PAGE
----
guard vs ward what difference

what is difference between guard and ward

English

Alternative forms

  • gard, garde, guarde (obsolete)

Etymology

For verb: From early Middle French or late Old French (circa 14th cent) guarder (to keep, ward, guard, save, preserve, etc.), from Frankish *wardōn, from Proto-Germanic *wardāną (to guard, protect). Cognate with Old English weardian (whence English to ward). Compare French garder. See also English regard.

For noun: From Middle English garde, from early Middle French or late Old French guarde (a guardian, warden, keeper) (whence modern French garde), from the verb guarder. Doublet of garda, which is from Irish.

Pronunciation

  • (Received Pronunciation) IPA(key): /ɡɑːd/
  • (General American) IPA(key): /ɡɑɹd/
  • Rhymes: -ɑː(ɹ)d

Noun

guard (plural guards)

  1. A person who, or thing that, protects or watches over something.
  2. (Ireland) A garda; a police officer.
    • 2016, Anastasia Dukova, A History of the Dublin Metropolitan Police and its Colonial Legacy, Springer (→ISBN), page 139
      The Garda Regulations 1924 required a candidate for appointment as a guard to be able to produce satisfactory references as to his character
  3. (military) A squad responsible for protecting something.
  4. The part of a sword that protects the wielder’s hand.
  5. A part of a machine which blocks access to dangerous parts.
  6. A watchchain.
  7. (Australia) A panel of a car that encloses the wheel area, especially the front wheels.
  8. (uncountable) A state of caution; posture of defence.
  9. Something worn to protect part of the body, e.g. the shins in cricket.
  10. (basketball) A relatively short player, playing farther from the basket than a forward or center.
  11. (cricket) The position on the popping crease where a batsman makes a mark to align himself with the wicket; see take guard.
  12. (American football) Either of two offensive positions between the center and each of the offensive tackles, whose main responsibilities are to protect the quarterback, and open up “holes” through which offensive players can run.
  13. (sports) A player playing a position named guard.
  14. (rail transport) An employee, normally travelling in the last vehicle of a train, responsible for the safety of the train.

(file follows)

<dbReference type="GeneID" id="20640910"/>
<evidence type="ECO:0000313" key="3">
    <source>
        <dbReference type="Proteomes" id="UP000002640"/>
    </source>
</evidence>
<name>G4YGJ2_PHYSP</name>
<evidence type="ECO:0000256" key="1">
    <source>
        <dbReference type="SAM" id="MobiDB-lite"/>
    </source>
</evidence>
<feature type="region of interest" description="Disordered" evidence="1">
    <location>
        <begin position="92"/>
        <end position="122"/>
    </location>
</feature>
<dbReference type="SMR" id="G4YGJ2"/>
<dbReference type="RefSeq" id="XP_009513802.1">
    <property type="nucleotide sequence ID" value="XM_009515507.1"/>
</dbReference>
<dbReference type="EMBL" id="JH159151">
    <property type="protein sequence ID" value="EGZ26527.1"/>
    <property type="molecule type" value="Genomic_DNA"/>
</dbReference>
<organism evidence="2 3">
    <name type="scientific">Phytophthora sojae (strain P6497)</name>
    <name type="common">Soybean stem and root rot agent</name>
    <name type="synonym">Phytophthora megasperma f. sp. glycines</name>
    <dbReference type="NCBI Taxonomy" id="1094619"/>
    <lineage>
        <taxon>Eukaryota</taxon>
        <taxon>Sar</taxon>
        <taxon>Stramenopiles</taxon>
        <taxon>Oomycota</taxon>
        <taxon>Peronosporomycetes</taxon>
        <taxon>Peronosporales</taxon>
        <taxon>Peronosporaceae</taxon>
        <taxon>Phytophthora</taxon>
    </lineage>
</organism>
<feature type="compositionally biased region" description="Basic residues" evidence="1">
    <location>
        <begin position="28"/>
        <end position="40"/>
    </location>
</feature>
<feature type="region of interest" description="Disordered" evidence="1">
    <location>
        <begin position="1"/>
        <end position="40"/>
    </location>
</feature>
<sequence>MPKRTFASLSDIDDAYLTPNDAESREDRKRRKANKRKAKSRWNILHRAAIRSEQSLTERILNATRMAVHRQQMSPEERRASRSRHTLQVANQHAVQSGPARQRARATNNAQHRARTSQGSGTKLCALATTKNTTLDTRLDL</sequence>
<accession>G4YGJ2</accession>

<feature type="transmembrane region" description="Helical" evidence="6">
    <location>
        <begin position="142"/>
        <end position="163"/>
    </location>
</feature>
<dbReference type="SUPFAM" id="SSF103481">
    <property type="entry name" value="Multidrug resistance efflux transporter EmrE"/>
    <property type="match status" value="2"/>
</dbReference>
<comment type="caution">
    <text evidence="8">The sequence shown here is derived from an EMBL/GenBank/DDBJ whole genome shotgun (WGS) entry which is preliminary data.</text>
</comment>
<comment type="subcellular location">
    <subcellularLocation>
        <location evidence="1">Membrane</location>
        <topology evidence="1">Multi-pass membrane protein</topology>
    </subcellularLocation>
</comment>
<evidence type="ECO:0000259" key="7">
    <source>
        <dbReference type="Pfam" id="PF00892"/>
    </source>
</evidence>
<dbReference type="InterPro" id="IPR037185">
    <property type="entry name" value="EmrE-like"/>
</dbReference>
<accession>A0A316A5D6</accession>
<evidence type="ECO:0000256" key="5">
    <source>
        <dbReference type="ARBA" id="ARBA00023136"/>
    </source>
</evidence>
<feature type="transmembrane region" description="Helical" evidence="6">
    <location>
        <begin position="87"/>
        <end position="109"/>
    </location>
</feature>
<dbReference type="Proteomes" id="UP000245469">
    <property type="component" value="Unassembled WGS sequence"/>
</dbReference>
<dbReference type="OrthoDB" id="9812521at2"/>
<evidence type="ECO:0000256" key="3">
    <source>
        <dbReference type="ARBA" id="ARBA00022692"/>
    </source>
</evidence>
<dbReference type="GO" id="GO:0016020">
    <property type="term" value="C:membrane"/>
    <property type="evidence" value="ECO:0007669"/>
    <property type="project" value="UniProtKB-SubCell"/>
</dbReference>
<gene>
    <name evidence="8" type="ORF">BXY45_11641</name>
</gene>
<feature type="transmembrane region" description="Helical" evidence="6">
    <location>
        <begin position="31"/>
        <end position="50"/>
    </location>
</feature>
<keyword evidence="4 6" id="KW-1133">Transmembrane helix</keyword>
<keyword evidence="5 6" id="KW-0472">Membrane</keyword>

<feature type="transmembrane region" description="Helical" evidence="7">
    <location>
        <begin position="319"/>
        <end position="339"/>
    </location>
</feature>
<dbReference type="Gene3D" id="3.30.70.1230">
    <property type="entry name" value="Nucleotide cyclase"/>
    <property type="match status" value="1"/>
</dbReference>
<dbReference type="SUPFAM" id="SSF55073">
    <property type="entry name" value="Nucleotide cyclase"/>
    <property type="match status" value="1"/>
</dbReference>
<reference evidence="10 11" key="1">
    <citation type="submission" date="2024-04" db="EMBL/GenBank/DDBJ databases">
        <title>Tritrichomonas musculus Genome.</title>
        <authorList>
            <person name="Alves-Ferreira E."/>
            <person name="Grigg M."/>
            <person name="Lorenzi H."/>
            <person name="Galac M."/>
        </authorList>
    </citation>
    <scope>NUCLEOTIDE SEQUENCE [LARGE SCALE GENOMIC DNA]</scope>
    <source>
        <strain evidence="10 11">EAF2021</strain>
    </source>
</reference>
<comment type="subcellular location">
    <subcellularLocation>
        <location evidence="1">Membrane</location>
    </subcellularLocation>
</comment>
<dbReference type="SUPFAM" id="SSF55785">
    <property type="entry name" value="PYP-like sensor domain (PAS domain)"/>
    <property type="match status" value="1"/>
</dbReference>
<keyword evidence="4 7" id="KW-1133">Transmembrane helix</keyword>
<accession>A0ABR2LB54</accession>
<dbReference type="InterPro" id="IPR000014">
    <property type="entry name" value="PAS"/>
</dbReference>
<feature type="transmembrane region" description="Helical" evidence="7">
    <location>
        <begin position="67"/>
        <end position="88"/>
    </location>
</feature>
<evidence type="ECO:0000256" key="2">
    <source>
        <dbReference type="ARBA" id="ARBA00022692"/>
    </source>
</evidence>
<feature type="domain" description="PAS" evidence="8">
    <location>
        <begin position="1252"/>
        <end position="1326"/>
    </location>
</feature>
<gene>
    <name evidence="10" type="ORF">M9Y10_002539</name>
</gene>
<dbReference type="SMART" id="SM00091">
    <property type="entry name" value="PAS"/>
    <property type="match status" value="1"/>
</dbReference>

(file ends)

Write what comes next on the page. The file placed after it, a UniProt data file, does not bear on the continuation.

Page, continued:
• 1938, Xavier Herbert, Capricornia, New York: D. Appleton-Century, 1943, Chapter IX, p. 141, [4]
      When an engineer wished to stop a swiftly moving train he had first to whistle to the guard requesting him to apply the hand-brake of the van, and then apply the hand-brake of the engine. Guards did not always hear.
  15. (computing, programming) A Boolean expression that must evaluate to true for a branch of program execution to continue.

Synonyms

  • (the part of a sword that protects the wielder’s hand): quillon
  • (part of machine blocking dangerous parts): protection
  • (panel of a car enclosing a wheel): fender

Derived terms

Translations

Verb

guard (third-person singular simple present guards, present participle guarding, simple past and past participle guarded)

  1. To protect from danger; to secure against surprise, attack, or injury; to keep in safety; to defend.
  2. To keep watch over, in order to prevent escape or restrain from acts of violence, or the like.
    Guard the prisoner.
  3. To watch by way of caution or defense; to be caution; to be in a state or position of defense or safety.
    Careful people guard against mistakes.
  4. To protect the edge of, especially with an ornamental border; hence, to face or ornament with lists, laces, etc.
  5. To fasten by binding; to gird.
    (Can we find and add a quotation of Ben Jonson to this entry?)

Derived terms

  • guard one’s tongue

Translations

Further reading

  • guard in Webster’s Revised Unabridged Dictionary, G. & C. Merriam, 1913.
  • guard in The Century Dictionary, New York, N.Y.: The Century Co., 1911.
  • guard at OneLook Dictionary Search

Anagrams

  • Dagur, Darug, Dugar, Durga, draug, durag


English

Pronunciation

  • (Received Pronunciation) IPA(key): /wɔːd/
  • (General American) IPA(key): /wɔɹd/
  • Rhymes: -ɔː(r)d

Etymology 1

From Middle English ward, from Old English weard (keeper, watchman, guard, guardian, protector; lord, king; possessor), from Proto-Germanic *warduz (guard, keeper), from Proto-Indo-European *wer- (to heed, defend). Cognate with German Wart.

Noun

ward (plural wards)

  1. (archaic or obsolete) A warden; a guard; a guardian or watchman.
    • 1590, Edmund Spenser, The Faerie Queene, III.xi:
      no gate they found, them to withhold, / Nor ward to wait at morne and euening late […].

Etymology 2

From Middle English ward, warde, from Old English weard (watching, ward, protection, guardianship; advance post; waiting for, lurking, ambuscade), from Proto-Germanic *wardō (protection, attention, keeping), an extension of the stem *wara- (attentive) (English wary, beware), from Proto-Indo-European *wer- (to cover). Cognate with German Warte (watchtower), warten (wait for); English guard is a parallel form which came via Old French.

Noun

ward (countable and uncountable, plural wards)

  1. Protection, defence.
    1. (obsolete) A guard or watchman; now replaced by warden.
    2. The action of a watchman; monitoring, surveillance (usually in phrases keep ward etc.).
      • 1590, Edmund Spenser, The Faerie Queene, II.vii: